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Managing Asthma During the COVID-19 Pandemic

If you are one of the more than 24 million Americans with asthma, you may be concerned about how to manage your chronic respiratory disease during the ongoing COVID-19 pandemic.

The good news is that people with asthma are not at higher risk of getting infected with COVID-19. They are, however, at higher risk for more severe complications – such as life-threatening pneumonia or bronchitis – if infected.

Here is what people with asthma need to know to avoid flares and stay healthy during this unprecedented time.

Use daily maintenance and controller medications 

Be sure to continue taking any maintenance and controller medications. Consult your physician with any questions concerning seasonal allergy season and additional medications. Also, check your Asthma Action Plan.

Make sure all of your prescriptions are up to date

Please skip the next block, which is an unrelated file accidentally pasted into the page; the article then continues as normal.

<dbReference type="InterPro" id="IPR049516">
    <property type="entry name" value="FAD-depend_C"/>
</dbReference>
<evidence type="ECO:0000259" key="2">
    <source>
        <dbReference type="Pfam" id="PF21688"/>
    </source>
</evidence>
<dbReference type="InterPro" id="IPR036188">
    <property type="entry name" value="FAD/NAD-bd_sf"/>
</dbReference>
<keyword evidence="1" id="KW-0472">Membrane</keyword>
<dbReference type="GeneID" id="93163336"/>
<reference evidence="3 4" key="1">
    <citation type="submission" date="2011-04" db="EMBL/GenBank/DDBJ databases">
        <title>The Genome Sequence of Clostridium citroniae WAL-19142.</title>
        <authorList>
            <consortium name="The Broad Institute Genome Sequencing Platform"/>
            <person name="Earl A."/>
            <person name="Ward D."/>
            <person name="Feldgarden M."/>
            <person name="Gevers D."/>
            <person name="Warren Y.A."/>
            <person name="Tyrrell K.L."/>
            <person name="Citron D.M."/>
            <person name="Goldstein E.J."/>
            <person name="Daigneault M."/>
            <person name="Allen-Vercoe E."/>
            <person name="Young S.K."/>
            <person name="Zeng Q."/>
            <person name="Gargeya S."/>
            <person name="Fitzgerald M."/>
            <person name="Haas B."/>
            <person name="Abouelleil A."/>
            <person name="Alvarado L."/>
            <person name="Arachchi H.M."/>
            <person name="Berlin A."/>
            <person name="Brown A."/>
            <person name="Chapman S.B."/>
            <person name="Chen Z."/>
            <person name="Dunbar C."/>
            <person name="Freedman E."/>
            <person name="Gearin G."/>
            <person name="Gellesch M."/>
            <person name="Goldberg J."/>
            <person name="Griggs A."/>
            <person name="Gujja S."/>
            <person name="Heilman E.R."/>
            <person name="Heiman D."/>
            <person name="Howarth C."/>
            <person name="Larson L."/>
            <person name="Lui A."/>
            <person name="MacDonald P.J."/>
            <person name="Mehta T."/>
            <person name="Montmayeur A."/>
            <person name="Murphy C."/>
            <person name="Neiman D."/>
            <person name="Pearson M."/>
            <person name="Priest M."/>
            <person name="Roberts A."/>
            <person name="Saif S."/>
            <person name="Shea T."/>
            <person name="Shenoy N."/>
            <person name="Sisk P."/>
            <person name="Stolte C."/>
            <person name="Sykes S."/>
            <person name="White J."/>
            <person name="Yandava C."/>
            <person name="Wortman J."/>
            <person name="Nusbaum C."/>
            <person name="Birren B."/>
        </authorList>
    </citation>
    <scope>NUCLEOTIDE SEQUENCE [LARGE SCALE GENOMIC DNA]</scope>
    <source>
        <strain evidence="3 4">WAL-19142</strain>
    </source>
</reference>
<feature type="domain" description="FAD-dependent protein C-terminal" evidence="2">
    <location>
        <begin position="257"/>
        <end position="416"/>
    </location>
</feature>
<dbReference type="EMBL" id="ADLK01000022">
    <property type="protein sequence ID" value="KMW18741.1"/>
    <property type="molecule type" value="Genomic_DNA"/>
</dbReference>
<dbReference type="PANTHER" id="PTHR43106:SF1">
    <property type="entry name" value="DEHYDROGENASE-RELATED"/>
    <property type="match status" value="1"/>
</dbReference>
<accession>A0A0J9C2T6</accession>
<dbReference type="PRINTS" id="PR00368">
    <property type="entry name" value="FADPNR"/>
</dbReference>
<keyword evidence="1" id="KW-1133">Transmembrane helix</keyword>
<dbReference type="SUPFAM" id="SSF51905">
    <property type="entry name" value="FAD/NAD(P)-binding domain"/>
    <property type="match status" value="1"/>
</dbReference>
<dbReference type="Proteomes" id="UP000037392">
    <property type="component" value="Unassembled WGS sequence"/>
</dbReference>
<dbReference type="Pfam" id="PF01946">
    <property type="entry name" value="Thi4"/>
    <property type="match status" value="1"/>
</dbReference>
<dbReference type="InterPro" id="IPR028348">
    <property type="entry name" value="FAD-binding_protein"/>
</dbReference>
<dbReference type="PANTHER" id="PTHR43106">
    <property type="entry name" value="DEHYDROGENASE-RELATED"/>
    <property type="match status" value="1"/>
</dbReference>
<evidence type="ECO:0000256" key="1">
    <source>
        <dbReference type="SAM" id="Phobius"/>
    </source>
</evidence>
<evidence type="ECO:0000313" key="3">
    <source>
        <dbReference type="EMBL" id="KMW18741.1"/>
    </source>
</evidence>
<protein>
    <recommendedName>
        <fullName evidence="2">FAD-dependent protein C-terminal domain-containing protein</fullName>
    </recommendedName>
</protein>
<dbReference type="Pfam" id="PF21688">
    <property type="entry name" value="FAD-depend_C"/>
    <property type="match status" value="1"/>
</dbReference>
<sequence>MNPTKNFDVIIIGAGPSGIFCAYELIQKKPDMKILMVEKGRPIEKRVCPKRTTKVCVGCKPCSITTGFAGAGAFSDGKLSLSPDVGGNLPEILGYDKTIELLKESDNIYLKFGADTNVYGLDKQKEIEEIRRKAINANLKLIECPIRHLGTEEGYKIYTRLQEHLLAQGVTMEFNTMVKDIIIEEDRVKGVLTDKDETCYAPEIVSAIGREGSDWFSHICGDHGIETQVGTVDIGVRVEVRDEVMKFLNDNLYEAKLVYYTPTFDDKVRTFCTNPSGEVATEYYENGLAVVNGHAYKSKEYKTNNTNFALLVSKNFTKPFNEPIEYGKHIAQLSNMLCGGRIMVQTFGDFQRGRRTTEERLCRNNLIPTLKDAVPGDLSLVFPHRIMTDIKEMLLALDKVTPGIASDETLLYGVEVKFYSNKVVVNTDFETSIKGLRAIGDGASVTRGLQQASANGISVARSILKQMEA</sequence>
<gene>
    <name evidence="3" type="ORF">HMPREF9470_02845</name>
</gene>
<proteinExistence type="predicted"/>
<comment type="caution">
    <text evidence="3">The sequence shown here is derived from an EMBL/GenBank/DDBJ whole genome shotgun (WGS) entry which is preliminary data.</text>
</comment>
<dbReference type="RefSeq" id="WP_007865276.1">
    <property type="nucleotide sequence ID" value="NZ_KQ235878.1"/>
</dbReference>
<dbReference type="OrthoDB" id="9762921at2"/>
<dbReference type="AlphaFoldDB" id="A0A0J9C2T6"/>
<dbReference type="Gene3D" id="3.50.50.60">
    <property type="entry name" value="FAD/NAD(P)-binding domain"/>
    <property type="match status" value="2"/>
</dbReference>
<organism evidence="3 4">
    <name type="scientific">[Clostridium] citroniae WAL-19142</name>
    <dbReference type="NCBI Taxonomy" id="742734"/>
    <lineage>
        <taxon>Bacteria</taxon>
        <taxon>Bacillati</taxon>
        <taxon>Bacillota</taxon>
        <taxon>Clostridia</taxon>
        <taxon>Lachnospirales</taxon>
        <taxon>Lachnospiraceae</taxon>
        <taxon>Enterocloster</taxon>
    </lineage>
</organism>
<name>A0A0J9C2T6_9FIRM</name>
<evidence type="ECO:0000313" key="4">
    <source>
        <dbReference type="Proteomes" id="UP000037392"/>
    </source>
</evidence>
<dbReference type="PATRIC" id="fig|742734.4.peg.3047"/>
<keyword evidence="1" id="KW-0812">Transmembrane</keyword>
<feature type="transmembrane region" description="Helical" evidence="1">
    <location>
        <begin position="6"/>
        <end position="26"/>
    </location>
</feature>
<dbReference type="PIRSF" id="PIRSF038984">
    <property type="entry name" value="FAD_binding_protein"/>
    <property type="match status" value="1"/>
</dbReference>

Since we’re unsure how long the pandemic will last, it is important to check that you have enough of your prescription medications. Consult your doctor and pharmacist if you need an updated prescription, especially for asthma inhalers or seasonal allergy medications.

Monitor your breathing using a peak flow meter

People with asthma should continue to monitor their breathing by using a peak flow meter. Be aware of your breathing and take note of any changes.

Avoid your asthma and allergy triggers 

If you know your asthma and allergy triggers, then make sure to avoid them as much as possible. This will help keep your lungs healthy and clear. Common asthma triggers include mold, pollen, dust, smoke, and exercise.

Work from home (if possible)

Not everyone has the ability to work at home, of course, but this is a reality for many due to COVID-19. If you’re working from home, find ways to create consistency and develop a routine to minimize stress. This is essential for people with asthma since stress can be a factor that worsens symptoms.

Follow social distancing guidelines

The practice of isolating ourselves will help prevent the spread of COVID-19 and help our healthcare system adapt to treating patients. It is recommended to avoid large groups. If you have kids at home, playdates and sleepovers should be avoided. Spend time together as a family. Play in your own yard instead of a park. Go for a walk to get some movement and fresh air.

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